The Ultimate Panama

Insist on a Real Panama Hat

It's only April, but I spotted my first Panama hat being worn the other day. The unseasonable weather certainly justified it.

How much longer will we be able to see the genuine article? I was reading recently that the art of weaving Panama hats in Ecuador is in danger from — you guessed it — cheap global competition. The skills required to hand weave and block a traditional Panama hat — justifiably recorded on the UNESCO list of intangible cultural heritage — are at risk because the market has been flooded with inconsiderate lookalikes.

The weaving of straw hats from the toquilla grass is believed to have developed in Ecuador in the 1600s, centred around the town of Montecristi. The name for the Panama hat stuck after their association with the building of the Panama canal.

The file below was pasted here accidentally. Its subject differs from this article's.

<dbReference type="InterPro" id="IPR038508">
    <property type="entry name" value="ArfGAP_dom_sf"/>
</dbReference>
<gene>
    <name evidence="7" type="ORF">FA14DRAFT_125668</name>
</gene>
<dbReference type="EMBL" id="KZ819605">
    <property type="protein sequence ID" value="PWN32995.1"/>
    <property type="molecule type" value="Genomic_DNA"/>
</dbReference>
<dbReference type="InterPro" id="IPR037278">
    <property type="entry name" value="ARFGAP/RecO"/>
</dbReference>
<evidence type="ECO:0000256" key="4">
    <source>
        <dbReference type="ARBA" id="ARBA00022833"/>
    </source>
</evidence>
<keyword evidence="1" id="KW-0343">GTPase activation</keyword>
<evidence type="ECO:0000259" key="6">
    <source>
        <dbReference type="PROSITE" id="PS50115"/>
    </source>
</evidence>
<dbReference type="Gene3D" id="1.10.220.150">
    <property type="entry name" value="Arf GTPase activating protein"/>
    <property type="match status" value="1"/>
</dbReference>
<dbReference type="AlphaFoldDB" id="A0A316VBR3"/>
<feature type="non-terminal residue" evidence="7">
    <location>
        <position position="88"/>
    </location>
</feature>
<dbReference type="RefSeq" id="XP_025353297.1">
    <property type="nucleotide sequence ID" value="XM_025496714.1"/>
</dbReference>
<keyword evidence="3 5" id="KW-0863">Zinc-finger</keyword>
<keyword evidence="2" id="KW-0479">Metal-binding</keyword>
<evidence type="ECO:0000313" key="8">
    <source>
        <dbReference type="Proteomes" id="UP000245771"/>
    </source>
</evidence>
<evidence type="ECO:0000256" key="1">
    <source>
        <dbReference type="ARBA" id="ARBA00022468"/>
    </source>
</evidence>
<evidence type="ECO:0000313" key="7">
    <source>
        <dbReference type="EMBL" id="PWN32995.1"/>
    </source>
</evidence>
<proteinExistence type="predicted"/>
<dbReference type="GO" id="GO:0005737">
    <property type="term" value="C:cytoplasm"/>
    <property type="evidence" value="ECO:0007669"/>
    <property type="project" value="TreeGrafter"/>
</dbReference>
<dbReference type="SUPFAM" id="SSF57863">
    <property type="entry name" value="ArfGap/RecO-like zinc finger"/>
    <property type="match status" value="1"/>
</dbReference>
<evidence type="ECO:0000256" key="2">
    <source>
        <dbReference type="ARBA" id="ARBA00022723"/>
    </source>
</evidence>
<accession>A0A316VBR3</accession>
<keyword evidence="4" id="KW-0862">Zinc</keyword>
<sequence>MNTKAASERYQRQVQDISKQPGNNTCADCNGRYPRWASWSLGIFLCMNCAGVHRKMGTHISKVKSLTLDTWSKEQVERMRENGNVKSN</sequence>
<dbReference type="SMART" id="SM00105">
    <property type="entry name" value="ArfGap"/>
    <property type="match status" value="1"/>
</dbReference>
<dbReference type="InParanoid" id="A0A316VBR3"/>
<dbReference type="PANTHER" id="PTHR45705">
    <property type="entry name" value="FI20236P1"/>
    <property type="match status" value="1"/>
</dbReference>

If you are on the lookout for a Panama, insist on the genuine article, and the finest and most even grade of hat weaving you can find — they are the hardest to make and require the greatest skills of the master weaver; and help do your bit to preserve this important 'soft culture' from the bulldozer of globalization.

The Superfino is generally regarded as a benchmark, though grading and nomenclature in the world of Panama hats is notoriously inconsistent. You need to find a reputable seller and get up close to see the quality of work.

Bates Hats 'Ultrafino'

Bates Hats recently launched their Ultrafino Panama hat as part of London Hat Week, They located a Ecuadorian weaver — who makes only 4-6 hat bodies a year — to supply the finest woven raw body, which Bates will block — or mould — to the size and shape of a customer's bonce.

That's an example at the top, and the photo below shows the mind-numbing level of weaving involved. Imagine the difficulty in keeping such a weave tight and uniform. We can't let such skills die out, can we?


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